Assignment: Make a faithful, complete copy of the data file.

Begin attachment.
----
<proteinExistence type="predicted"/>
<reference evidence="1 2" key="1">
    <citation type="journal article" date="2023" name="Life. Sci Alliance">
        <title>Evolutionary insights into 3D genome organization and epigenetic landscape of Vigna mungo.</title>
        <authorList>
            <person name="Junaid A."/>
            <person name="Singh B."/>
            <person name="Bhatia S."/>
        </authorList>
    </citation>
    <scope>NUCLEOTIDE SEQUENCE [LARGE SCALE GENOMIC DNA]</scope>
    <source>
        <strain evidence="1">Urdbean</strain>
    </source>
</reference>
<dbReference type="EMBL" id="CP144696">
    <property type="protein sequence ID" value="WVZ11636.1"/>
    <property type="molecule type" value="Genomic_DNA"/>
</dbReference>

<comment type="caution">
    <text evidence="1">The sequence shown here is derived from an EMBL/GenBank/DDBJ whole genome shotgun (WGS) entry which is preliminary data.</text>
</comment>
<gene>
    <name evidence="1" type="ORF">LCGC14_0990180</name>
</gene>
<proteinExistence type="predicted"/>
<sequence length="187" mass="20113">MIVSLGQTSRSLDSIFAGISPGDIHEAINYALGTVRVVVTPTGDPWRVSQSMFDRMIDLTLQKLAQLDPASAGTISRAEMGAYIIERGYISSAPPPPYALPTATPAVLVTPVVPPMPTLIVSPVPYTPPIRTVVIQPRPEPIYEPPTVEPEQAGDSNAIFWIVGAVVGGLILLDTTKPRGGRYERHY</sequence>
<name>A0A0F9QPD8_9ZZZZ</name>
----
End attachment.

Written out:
<proteinExistence type="predicted"/>
<reference evidence="1 2" key="1">
    <citation type="journal article" date="2023" name="Life. Sci Alliance">
        <title>Evolutionary insights into 3D genome organization and epigenetic landscape of Vigna mungo.</title>
        <authorList>
            <person name="Junaid A."/>
            <person name="Singh B."/>
            <person name="Bhatia S."/>
        </authorList>
    </citation>
    <scope>NUCLEOTIDE SEQUENCE [LARGE SCALE GENOMIC DNA]</scope>
    <source>
        <strain evidence="1">Urdbean</strain>
    </source>
</reference>
<dbReference type="EMBL" id="CP144696">
    <property type="protein sequence ID" value="WVZ11636.1"/>
    <property type="molecule type" value="Genomic_DNA"/>
</dbReference>

<comment type="caution">
    <text evidence="1">The sequence shown here is derived from an EMBL/GenBank/DDBJ whole genome shotgun (WGS) entry which is preliminary data.</text>
</comment>
<gene>
    <name evidence="1" type="ORF">LCGC14_0990180</name>
</gene>
<proteinExistence type="predicted"/>
<sequence length="187" mass="20113">MIVSLGQTSRSLDSIFAGISPGDIHEAINYALGTVRVVVTPTGDPWRVSQSMFDRMIDLTLQKLAQLDPASAGTISRAEMGAYIIERGYISSAPPPPYALPTATPAVLVTPVVPPMPTLIVSPVPYTPPIRTVVIQPRPEPIYEPPTVEPEQAGDSNAIFWIVGAVVGGLILLDTTKPRGGRYERHY</sequence>
<name>A0A0F9QPD8_9ZZZZ</name>